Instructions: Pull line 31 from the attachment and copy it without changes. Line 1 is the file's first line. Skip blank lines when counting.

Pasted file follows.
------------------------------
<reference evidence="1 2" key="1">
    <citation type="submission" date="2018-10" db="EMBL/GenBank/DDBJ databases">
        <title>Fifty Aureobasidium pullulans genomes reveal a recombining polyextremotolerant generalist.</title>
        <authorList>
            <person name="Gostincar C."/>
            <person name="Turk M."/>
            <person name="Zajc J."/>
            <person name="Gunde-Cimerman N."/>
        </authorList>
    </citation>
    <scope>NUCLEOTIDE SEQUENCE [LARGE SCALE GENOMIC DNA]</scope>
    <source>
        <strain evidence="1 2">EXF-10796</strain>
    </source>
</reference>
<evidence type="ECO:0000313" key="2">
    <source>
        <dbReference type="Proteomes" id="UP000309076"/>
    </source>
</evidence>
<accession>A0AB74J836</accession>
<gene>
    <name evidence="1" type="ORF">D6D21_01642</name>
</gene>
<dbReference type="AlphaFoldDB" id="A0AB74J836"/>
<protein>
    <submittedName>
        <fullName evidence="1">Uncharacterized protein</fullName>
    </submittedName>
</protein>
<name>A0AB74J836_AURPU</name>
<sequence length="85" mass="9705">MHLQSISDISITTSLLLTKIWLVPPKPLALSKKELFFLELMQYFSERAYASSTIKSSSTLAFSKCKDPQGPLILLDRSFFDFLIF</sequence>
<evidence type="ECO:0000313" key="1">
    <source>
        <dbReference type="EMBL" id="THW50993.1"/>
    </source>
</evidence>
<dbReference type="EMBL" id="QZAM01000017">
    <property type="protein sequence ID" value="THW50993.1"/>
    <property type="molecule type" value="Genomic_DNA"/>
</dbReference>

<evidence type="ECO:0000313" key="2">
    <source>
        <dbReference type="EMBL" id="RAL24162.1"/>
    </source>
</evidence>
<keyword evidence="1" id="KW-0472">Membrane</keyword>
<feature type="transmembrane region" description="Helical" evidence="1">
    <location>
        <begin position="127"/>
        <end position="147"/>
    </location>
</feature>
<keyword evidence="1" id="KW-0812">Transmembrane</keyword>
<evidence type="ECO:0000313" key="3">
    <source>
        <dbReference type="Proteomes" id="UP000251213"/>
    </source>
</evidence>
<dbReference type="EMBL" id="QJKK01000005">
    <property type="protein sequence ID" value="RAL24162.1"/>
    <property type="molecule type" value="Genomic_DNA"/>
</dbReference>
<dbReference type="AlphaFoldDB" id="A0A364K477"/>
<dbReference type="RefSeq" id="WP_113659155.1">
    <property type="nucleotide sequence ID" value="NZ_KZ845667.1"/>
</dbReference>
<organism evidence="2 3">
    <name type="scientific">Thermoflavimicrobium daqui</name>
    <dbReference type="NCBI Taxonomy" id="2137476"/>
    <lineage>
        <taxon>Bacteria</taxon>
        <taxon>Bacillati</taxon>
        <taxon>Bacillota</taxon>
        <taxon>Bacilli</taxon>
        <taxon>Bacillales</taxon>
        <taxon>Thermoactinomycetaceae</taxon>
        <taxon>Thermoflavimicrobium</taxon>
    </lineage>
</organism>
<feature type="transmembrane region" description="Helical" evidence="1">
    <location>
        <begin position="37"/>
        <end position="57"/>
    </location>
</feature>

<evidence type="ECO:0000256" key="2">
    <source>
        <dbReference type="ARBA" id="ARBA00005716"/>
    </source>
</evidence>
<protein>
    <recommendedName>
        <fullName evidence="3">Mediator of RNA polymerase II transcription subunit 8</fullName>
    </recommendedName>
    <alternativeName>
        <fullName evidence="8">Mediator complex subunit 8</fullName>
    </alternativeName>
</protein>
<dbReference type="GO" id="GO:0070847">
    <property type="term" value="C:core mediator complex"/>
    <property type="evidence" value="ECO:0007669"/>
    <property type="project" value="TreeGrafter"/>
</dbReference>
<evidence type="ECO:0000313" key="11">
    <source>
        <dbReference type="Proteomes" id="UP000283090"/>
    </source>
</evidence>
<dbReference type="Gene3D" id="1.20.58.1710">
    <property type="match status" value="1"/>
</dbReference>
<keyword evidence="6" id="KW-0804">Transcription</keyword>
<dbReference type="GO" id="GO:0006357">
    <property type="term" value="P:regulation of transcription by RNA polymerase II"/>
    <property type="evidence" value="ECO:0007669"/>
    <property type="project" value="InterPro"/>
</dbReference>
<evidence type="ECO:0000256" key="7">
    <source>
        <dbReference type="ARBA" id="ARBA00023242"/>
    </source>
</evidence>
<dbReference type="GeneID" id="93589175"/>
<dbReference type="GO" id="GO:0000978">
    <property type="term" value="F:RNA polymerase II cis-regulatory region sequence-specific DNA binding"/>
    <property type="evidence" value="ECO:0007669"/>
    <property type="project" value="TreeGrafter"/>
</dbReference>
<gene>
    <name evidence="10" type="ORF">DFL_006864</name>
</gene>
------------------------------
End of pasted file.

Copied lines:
<name>A0AB74J836_AURPU</name>